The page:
THE STATE OF SOUTH CAROLINA
In The Supreme Court
Toler’s Cove Homeowners Association, Inc., Plaintiff,
Trident Construction Company, Inc., Defendant.
Trident Construction Company, Inc., Respondent,
Ball Corporation, Proper Seal, Inc., L.A. Metz, Inc., and Tynes Associates, Inc., Third Party Defendants,
of whom Ball Corporation, is Appellant.
Appeal From Charleston County
Thomas L. Hughston, Jr., Circuit Court Judge
Opinion No. 25713
Heard May 28, 2003 - Filed September 8, 2003
Morgan S. Templeton, of Elmore & Wall, P.A., of Charleston, for appellant.
Perrin Q. Dargan, III, and Paul E. Sperry, of Robertson & Hollingworth, of Charleston, for respondents.
JUSTICE MOORE: We certified this appeal from the Court of Appeals pursuant to Rule 204(b), SCACR. Ball Corporation (appellant) appeals the lower court’s order granting Trident Construction Company, Inc.’s (respondent’s) motion to compel arbitration. We affirm.
On January 30, 2001, Toler’s Cove Homeowners Association (Toler’s Cove) filed a complaint against respondent alleging construction defects resulting from work performed to a condominium complex in Mount Pleasant, South Carolina. Respondent filed an answer asserting its right to compel arbitration.
Following two inspections of the building to determine the precise nature of Toler’s Cove’s complaints and to identify the subcontractors responsible for the work, respondent learned Toler’s Cove’s allegations focused in part on work performed by appellant  pursuant to its subcontract with respondent to perform stucco repair and installation at the project.
Appellant’s subcontract with respondent states on the first page: THIS AGREEMENT SUBJECT TO ARBITRATION UNDER 15-48-10 S.C. CODE OF LAWS. The subcontract also contains the following arbitration provision:
SECTION 19. All claims, disputes and other matters in question between the Contractor and Subcontractor arising out of or relating to the Contract Documents or the breach thereof; shall be decided by arbitration in accordance with the Construction Industry Arbitration Rules of the American Arbitration Association.
On October 21, 2001, respondent submitted to the court a consent order to file a third-party complaint. On January 3, 2002, respondent filed the third-party complaint against appellant once learning the order had been filed. Respondent’s third-party complaint stated: “[Appellant’s] contract contains an arbitration provision that is enforceable under South Carolina law.” On February 11, 2002, appellant filed its answer to the complaint. After procuring all other parties’ consents to arbitration except appellant’s, respondent moved to compel arbitration on February 21, 2002. Appellant responded to respondent’s written discovery requests that were served four days after that motion. The lower court subsequently granted respondent’s motion to compel arbitration.
Whether the court’s order compelling arbitration is immediately appealable?
Did the court err by granting the motion to compel arbitration?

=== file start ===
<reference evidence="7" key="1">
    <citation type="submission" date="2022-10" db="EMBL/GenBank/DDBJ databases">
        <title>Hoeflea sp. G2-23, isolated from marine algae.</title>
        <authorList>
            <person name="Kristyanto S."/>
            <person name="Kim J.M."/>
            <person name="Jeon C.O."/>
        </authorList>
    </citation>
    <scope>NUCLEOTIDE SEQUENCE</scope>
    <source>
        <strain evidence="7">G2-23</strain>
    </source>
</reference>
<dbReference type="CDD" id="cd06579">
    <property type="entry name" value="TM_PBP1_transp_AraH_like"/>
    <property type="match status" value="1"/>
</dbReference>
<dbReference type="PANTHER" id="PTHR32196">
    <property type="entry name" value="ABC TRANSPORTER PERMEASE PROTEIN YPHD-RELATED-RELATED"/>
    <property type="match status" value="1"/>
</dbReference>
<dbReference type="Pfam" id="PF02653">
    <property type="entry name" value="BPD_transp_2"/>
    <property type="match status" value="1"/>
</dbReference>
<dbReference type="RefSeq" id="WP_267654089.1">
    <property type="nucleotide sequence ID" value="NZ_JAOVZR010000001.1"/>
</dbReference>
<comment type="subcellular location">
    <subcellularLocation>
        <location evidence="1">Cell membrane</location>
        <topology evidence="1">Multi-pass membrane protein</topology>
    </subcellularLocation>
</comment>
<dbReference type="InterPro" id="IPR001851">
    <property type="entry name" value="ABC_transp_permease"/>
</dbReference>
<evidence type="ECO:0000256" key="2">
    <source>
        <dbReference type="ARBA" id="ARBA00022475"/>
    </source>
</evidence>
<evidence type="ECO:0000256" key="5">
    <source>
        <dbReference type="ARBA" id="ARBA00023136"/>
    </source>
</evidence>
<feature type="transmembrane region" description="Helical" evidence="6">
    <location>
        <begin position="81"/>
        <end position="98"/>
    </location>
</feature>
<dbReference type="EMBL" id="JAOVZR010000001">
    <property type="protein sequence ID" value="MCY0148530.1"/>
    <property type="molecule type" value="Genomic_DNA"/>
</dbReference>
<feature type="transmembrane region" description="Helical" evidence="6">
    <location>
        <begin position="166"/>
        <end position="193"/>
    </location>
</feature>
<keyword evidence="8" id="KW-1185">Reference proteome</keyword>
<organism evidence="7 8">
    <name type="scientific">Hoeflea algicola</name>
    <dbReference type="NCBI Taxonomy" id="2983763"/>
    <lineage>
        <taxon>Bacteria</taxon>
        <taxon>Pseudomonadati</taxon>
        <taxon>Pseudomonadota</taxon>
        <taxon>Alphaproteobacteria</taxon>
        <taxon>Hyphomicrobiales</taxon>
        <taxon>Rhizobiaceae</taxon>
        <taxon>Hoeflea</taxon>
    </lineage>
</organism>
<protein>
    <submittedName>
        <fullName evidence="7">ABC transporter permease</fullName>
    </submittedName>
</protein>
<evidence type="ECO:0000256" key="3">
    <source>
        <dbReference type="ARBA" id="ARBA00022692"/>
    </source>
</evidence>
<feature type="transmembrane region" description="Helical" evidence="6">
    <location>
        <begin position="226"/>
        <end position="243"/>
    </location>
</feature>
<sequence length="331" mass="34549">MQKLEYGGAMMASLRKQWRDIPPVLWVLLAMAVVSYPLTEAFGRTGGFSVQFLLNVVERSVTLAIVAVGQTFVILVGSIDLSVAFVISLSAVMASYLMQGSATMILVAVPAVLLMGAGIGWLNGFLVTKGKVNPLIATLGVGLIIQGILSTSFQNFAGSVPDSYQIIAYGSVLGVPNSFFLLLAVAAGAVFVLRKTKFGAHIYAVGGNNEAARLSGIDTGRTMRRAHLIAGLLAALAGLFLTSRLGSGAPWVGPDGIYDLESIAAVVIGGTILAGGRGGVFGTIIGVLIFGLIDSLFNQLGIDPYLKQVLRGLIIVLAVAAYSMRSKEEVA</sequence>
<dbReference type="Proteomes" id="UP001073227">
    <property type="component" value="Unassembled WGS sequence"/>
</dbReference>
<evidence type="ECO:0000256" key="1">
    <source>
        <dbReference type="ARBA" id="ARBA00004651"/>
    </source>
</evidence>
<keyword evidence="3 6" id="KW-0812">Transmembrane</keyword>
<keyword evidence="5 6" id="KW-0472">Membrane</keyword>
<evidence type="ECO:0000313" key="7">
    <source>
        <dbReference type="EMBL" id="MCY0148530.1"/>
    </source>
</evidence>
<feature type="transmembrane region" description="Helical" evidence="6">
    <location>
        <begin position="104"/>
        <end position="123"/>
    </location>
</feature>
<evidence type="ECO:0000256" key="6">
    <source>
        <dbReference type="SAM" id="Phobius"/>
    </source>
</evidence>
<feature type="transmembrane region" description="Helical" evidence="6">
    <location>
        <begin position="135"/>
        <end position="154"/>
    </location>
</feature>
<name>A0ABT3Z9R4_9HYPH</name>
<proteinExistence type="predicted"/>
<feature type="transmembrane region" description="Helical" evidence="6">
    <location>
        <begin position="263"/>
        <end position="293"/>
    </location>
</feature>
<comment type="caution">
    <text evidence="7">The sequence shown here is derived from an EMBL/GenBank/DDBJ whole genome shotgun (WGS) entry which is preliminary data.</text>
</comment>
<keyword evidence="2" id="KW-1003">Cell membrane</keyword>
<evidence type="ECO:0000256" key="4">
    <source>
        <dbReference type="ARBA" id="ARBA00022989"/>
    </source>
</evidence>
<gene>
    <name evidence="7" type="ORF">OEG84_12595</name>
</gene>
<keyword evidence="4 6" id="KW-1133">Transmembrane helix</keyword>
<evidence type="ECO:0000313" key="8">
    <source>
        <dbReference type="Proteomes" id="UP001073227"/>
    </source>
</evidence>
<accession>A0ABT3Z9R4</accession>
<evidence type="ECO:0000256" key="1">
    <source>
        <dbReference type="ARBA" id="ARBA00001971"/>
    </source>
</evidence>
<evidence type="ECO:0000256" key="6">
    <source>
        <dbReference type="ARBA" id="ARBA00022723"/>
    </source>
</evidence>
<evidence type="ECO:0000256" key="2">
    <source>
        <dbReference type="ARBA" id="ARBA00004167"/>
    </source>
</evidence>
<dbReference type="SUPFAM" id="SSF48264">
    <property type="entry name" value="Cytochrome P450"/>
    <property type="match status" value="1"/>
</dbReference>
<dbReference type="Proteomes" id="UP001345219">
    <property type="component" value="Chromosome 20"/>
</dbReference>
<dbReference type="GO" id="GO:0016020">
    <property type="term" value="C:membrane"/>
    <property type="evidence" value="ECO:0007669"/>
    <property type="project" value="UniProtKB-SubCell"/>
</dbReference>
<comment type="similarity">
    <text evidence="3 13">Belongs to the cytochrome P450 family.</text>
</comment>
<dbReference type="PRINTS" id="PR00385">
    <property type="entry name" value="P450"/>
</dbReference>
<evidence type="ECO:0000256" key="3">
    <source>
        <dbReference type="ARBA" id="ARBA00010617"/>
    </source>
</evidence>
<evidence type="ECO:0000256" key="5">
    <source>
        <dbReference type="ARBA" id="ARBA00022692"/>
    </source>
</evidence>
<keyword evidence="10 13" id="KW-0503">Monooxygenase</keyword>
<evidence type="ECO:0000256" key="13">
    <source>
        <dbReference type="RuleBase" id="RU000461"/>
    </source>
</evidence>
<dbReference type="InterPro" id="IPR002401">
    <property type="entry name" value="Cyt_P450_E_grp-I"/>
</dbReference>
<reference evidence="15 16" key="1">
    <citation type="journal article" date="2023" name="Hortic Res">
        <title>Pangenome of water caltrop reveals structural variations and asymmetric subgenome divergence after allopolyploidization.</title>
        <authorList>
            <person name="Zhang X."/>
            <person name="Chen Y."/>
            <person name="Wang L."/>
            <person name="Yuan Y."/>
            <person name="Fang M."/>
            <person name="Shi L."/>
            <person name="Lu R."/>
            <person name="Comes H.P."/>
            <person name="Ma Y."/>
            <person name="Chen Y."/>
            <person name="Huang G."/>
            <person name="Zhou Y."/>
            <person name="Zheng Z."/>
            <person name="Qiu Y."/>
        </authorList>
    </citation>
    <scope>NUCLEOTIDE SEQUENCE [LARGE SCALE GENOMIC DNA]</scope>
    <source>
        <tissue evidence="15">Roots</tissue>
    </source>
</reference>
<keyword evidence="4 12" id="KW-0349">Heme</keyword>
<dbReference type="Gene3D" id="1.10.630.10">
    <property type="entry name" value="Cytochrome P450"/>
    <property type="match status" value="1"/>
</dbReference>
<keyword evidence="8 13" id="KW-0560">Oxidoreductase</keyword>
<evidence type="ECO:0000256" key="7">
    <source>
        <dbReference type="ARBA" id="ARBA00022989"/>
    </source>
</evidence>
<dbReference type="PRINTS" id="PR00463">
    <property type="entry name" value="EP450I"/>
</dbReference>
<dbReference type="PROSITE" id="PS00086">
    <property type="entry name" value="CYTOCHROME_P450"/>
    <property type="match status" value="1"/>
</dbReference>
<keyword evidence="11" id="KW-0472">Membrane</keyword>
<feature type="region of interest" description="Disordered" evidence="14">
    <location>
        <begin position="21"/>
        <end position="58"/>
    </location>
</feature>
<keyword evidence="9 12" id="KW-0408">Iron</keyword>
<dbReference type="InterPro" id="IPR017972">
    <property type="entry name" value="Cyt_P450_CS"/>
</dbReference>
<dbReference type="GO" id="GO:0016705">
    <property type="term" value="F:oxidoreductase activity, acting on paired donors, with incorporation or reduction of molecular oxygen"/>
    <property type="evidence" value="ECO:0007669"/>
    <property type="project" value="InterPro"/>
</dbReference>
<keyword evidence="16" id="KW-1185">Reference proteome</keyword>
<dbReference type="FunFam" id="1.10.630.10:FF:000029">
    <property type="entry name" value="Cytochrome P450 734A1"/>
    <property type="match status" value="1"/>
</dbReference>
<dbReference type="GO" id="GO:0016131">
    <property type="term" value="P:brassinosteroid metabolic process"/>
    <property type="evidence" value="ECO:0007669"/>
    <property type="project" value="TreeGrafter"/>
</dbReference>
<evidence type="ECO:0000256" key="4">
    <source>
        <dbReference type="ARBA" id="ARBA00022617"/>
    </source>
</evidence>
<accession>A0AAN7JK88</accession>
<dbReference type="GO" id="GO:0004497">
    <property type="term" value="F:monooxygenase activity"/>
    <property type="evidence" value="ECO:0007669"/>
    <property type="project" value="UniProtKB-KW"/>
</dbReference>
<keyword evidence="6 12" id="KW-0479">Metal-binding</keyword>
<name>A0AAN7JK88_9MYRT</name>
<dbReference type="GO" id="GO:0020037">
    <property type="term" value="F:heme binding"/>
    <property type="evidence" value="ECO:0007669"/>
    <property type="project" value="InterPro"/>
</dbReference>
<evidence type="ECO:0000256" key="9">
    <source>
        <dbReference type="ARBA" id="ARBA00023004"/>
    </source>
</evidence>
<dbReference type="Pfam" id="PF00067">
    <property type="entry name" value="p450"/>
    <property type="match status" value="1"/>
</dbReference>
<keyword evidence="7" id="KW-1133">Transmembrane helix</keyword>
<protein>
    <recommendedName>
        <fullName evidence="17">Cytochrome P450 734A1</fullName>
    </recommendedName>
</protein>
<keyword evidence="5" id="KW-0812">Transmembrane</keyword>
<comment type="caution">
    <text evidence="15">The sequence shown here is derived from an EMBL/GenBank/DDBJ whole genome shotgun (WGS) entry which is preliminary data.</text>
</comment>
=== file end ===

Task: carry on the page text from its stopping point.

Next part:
Whether the arbitration clause is unconscionable?
The parties’ agreement, on its face, does not resolve the issue of whether the Federal Arbitration Act (FAA) or the South Carolina Uniform Arbitration Act applies to the arbitration agreement because it does not include a choice of law provision. The lower court, however, took judicial notice of the fact the agreement involves interstate commerce. This finding is the law of the case because neither party has taken issue with that finding. See ML-Lee Acquisition Fund, L.P. v. Deloitte & Touche, 327 S.C. 238, 489 S.E.2d 470 (1997) (unappealed ruling is law of the case). Therefore, the substantive law of the FAA applies to the parties’ arbitration agreement. See Osteen v. T.E. Cuttino Constr. Co., 315 S.C. 422, 434 S.E.2d 281 (1993) (where contract involves interstate commerce, state law regarding arbitration is supplanted by federal substantive law). However, we must still determine whether the FAA preempts our state procedural rule that an order compelling arbitration is not immediately appealable under Heffner v. Destiny, Inc., 321 S.C. 536, 471 S.E.2d 135 (1995).
The court’s order compelling arbitration is not immediately appealable under South Carolina law because Heffner held all orders relating to arbitration not mentioned in S.C. Code Ann. § 15-48-200(a) (Supp. 2002)  are not immediately appealable. 
The federal policy favoring arbitration, as expressed in the FAA, is binding in state courts and supersedes inconsistent state law and statutes that invalidate arbitration agreements. Zabinski v. Bright Acres Assocs., 346 S.C. 580, 590, 553 S.E.2d 110, 115; Munoz v. Green Tree Financial Corp., 343 S.C. 531, 539, 542 S.E.2d 360, 363, n.2. However, the FAA contains no express preemptive provision, nor does it reflect a congressional intent to occupy the entire field of arbitration. Volt Information Servs., Inc. v. Board of Trustees of Leland Stanford Univ., 489 U.S. 468, 477, 109 S.Ct. 1248, 1255 (1989). The question is whether the state law would undermine the goals and policies of the FAA. Id. at 477-478, 109 S.Ct. at 1255. There is no federal policy favoring arbitration under a certain set of procedural rules and the federal policy is simply to ensure the enforceability of private agreements to arbitrate. Id. See also Zabinski, supra (state procedural rules that do not undermine enforceability of otherwise valid contract to arbitrate may be deemed to have been incorporated into contract through choice of law provisions); Wells v. Chevy Chase Bank, F.S.B., 768 A.2d 620 (Md. 2001) (finding general state appeals statute that recognizes order compelling arbitration to be appealable not preempted by § 16(b)(2) of the FAA).
While the FAA will preempt any state law that completely invalidates the parties’ agreement to arbitrate, see Zabinski, supra, in the instant case South Carolina law is not invalidating the arbitration agreement or undermining the goals and policies of the FAA. Instead, the arbitration agreement is being enforced by the court’s order compelling arbitration which coincides with the FAA’s policy in favor of arbitration of disputes. See Zabinski, supra; Heffner, supra.